Last weekend, my husband and I saw "The Diary of Anne Frank" at The Milwaukee Repertory Theatre. Like many people, I know the story well. I read the book several times and, when I was in high school, I auditioned for the play. Over the years, I experienced a number of productions, each slightly different in presentation - but this was the first I viewed with a tangible Jewish connection.
The set, built as close to scale as possible, gave me a realistic sense of how challenging it would have been for eight people—and a cat! —share that tiny space, their movements and emotions judiciously choreographed through a path of least resistance. I'm sure there were hoarsely whispered arguments when someone's feelings were hurt; that hot, silent tears fell from a frustrated teenager's eyes when she felt trapped and misunderstood by parental expectations and a society of hatred; that in the dark, two mothers lay awake wondering if the strident thoughts blistering through their minds would burst through flesh and then walls, waking unsympathetic neighbors with a cacophony of sound.
Even now, I think of Anne's father walking through that dusty attic when the nightmare of the camps was over and his family was lost, of how he felt when he found his daughter's diary and read her words—hearing her voice clearly, as though she were next to him, emanating her adolescent curiosity and energy. I wonder what prompted him to share her diary with the rest of the world. I'm sure my response would be to lay down forever, tucking the diary's pages around my haunted soul in hopes that somehow, my lost daughter's warmth will come through, bringing her to life again.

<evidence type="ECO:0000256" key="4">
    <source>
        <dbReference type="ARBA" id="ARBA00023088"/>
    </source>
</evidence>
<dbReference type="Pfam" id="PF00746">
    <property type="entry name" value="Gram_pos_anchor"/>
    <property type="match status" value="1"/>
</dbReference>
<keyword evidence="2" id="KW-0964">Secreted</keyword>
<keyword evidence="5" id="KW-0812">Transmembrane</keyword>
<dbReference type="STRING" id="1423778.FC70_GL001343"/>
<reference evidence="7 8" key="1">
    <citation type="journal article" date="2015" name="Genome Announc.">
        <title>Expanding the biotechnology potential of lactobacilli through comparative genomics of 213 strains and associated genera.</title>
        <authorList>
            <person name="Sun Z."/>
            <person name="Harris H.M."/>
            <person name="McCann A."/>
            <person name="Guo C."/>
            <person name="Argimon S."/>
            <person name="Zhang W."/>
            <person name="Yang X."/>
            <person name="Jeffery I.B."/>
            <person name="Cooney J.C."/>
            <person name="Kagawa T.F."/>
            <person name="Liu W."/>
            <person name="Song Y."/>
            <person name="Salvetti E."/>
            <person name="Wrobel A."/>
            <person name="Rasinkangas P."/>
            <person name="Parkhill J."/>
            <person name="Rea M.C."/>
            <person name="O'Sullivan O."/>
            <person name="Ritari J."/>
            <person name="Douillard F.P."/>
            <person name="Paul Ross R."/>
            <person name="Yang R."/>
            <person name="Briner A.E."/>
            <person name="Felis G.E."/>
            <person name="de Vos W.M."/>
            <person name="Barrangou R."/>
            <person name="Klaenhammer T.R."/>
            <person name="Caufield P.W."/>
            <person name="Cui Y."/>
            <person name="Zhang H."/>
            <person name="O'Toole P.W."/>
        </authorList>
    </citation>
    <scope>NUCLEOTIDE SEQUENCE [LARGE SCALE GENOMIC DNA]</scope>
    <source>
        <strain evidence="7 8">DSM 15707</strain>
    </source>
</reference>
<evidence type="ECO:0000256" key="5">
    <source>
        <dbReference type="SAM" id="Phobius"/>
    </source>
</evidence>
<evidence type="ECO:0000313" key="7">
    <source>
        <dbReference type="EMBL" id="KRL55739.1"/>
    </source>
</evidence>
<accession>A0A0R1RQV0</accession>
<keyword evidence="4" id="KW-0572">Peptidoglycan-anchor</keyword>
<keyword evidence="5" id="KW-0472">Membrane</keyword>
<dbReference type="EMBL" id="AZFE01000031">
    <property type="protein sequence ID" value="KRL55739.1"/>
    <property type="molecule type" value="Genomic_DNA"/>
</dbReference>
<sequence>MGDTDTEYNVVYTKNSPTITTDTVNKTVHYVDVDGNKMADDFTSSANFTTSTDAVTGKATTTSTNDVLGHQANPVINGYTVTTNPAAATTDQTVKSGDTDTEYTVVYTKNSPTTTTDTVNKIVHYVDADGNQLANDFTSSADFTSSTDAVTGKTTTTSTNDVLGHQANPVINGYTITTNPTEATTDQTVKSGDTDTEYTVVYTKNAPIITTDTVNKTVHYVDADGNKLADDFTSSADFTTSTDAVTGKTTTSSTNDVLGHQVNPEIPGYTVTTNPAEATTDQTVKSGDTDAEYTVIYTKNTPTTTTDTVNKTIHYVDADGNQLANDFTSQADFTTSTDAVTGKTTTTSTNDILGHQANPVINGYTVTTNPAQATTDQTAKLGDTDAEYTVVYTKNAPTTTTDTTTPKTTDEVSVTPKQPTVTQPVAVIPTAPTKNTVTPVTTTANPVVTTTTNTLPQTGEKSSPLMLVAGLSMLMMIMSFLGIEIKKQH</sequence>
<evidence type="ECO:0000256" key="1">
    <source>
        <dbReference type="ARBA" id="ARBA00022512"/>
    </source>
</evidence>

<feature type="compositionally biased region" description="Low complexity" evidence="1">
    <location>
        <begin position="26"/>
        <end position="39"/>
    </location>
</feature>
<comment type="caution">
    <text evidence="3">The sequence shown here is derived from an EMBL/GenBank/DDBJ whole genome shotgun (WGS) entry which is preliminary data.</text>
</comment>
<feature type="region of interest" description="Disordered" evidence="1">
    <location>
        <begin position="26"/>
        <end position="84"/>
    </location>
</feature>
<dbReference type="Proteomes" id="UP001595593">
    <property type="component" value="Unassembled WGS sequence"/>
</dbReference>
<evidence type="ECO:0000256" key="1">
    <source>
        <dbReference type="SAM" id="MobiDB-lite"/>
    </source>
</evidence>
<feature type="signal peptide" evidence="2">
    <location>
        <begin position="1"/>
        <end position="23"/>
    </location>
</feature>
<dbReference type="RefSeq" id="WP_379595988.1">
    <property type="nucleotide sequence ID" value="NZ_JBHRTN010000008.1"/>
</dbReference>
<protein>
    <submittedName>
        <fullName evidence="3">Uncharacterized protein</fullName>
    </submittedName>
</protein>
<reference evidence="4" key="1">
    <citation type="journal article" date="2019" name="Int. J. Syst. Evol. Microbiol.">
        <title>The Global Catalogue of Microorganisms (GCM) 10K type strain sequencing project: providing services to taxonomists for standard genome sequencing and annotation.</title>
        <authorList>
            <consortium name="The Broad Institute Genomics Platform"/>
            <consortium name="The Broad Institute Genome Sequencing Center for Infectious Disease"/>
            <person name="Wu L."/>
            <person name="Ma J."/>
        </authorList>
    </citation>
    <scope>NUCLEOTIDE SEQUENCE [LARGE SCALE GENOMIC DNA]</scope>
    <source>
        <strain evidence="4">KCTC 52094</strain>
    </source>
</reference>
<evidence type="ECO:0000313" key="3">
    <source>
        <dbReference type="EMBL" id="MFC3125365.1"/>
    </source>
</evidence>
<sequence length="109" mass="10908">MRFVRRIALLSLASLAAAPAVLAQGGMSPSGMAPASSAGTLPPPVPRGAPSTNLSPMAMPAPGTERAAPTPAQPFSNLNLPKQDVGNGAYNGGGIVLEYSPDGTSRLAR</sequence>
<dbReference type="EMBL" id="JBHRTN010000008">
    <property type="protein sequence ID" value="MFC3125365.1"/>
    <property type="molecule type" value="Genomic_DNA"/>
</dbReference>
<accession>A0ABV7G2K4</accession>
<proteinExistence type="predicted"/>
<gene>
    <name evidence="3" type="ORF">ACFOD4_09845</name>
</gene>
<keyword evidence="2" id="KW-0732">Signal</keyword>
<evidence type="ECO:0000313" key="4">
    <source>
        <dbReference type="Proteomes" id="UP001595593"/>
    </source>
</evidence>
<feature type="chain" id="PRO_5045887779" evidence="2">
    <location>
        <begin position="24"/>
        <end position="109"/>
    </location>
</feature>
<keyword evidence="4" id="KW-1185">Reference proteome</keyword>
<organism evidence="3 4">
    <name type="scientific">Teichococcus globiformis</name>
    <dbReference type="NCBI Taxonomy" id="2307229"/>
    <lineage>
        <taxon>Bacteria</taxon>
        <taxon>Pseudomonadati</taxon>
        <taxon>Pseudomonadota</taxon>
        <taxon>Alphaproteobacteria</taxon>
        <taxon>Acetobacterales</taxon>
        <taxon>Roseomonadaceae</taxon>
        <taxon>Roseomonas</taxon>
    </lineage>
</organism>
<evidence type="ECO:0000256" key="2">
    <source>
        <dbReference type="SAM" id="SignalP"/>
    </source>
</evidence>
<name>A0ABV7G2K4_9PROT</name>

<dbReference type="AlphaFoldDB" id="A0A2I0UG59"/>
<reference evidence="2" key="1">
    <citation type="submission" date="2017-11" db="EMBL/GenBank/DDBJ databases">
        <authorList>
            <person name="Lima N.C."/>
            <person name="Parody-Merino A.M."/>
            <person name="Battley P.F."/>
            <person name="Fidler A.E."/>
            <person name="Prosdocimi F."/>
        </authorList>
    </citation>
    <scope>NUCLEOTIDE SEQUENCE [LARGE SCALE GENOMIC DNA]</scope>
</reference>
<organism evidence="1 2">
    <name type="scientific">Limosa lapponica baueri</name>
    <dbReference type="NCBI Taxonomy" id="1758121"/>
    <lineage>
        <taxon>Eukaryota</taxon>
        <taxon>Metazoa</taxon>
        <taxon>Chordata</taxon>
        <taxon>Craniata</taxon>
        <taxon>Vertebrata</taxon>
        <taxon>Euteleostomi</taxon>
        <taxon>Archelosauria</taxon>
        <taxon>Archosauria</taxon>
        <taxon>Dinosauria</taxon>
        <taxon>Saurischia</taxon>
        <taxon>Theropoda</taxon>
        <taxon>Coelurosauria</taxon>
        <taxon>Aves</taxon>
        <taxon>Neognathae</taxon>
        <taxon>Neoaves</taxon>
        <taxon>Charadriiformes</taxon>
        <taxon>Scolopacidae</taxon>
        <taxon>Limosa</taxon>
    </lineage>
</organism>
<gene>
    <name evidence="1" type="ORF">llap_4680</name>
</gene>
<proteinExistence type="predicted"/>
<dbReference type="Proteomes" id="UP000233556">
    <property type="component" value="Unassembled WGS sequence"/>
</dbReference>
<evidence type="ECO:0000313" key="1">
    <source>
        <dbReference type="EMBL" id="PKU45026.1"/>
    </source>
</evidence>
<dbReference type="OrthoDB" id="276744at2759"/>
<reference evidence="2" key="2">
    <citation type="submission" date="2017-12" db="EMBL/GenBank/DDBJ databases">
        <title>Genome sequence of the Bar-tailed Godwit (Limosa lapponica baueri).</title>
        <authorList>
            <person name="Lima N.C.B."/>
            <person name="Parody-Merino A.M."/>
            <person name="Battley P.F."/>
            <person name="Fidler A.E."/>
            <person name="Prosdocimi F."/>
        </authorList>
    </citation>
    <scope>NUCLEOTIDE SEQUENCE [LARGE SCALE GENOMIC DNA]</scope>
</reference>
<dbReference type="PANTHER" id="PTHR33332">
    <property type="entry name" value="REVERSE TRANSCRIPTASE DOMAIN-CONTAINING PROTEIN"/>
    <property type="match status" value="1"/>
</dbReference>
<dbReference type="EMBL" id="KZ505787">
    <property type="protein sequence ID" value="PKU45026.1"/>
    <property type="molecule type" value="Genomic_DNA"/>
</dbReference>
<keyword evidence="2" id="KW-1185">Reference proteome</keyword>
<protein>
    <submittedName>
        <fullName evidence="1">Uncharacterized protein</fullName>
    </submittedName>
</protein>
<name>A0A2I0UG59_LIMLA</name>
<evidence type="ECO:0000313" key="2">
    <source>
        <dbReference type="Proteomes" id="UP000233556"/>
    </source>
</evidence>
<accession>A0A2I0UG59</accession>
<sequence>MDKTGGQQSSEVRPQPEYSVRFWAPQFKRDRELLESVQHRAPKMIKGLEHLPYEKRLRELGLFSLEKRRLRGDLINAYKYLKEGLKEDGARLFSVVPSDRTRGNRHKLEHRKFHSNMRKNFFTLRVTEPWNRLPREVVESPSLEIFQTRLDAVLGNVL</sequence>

I consider how I, a non-Jew, would have fit into the picture then. I quickly say, "Of course I would rescue my neighbors as Miep Gies and Victor Kubler—known as 'Mr. Kraler'—did." They, and others like them, risked their lives and the lives of their families to do what was morally right. My indignant righteousness makes it impossible to consider any other option. But then—what if I faced the barrel of a Nazi rifle? It is easy to write of my wrath now, in the safety of my office. What if the rifle is pointing at my child and the only thing that may save his or her life would be turning in my Jewish neighbor?
The scene is beyond horrific and moves in slow motion within my mind. I quickly shut that door, realizing that no matter what, there is no option. I choose the honorable path: speaking up, hiding and helping persecuted people, doing whatever is necessary to prevent reprehensible abuse. I worry about the personal price later. Even today, as people cast messages of hatred across the Internet and into the hearts and minds of the ignorant, I will stand, alone if necessary, a voice of passion, protection and reason.
These are big thoughts to wrestle as the play ends, the audience applauds, and everyone leaves the theater. Wiping tears that inevitably fall (those who know me are familiar with my freely flowing faucet of emotions), I gaze at the empty attic on the stage. Beyond its walls, I see lives, hopes and dreams of so many people, long gone. I repeat a familiar refrain, letting its meaning flood me with the fury that fuels my passion: Never again.
What would I do? Everything possible, if only to save one life.